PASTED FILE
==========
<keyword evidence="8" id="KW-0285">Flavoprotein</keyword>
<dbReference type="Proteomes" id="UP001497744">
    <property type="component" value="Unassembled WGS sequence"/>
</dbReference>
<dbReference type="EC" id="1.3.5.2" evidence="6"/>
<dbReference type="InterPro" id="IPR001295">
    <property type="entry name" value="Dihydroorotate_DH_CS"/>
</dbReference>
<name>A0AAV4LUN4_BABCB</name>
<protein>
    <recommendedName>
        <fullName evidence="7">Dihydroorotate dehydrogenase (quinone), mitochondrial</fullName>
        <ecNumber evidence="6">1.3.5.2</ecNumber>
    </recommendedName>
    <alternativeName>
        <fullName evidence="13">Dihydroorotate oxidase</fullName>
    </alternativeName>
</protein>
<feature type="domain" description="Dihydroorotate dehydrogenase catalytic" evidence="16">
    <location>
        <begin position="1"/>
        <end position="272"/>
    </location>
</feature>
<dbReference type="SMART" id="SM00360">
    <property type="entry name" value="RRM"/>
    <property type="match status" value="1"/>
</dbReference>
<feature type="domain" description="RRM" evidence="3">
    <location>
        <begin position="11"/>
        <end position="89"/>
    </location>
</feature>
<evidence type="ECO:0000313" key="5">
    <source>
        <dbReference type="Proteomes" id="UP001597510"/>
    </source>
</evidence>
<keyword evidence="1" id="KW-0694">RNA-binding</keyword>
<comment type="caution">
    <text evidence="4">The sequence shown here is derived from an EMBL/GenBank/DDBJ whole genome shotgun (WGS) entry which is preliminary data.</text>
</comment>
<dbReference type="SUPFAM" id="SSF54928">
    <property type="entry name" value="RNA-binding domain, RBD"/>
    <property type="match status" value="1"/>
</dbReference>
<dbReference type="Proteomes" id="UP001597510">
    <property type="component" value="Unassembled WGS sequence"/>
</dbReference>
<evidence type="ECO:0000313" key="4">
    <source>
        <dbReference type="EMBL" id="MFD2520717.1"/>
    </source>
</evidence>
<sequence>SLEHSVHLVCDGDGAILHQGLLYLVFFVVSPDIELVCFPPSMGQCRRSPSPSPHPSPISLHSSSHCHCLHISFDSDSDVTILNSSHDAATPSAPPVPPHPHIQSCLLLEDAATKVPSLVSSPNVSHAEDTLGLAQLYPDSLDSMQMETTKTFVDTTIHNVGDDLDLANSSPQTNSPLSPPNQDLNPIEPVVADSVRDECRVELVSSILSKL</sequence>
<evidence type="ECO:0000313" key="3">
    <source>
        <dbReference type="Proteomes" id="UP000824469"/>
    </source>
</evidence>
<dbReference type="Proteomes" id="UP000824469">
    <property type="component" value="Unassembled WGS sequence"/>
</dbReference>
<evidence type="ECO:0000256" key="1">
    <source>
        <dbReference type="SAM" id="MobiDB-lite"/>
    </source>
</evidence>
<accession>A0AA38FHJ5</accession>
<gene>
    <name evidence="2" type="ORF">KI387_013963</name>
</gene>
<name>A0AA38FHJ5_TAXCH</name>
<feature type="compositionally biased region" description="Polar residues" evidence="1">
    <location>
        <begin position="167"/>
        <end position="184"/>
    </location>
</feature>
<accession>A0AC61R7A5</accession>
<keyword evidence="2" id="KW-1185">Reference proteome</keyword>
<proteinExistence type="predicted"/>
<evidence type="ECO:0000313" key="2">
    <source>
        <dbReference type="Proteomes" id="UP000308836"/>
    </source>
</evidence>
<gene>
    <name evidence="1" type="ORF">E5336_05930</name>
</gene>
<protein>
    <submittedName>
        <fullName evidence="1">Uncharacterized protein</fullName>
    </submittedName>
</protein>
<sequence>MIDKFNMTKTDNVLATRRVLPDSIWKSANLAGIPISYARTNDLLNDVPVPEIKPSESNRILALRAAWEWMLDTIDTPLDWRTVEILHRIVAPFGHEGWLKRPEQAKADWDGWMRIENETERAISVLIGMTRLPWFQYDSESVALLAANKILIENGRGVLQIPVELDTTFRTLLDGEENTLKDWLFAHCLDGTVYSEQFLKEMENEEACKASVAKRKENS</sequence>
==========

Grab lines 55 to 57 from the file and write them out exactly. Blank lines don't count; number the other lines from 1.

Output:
</evidence>
<sequence>SLEHSVHLVCDGDGAILHQGLLYLVFFVVSPDIELVCFPPSMGQCRRSPSPSPHPSPISLHSSSHCHCLHISFDSDSDVTILNSSHDAATPSAPPVPPHPHIQSCLLLEDAATKVPSLVSSPNVSHAEDTLGLAQLYPDSLDSMQMETTKTFVDTTIHNVGDDLDLANSSPQTNSPLSPPNQDLNPIEPVVADSVRDECRVELVSSILSKL</sequence>
<evidence type="ECO:0000313" key="3">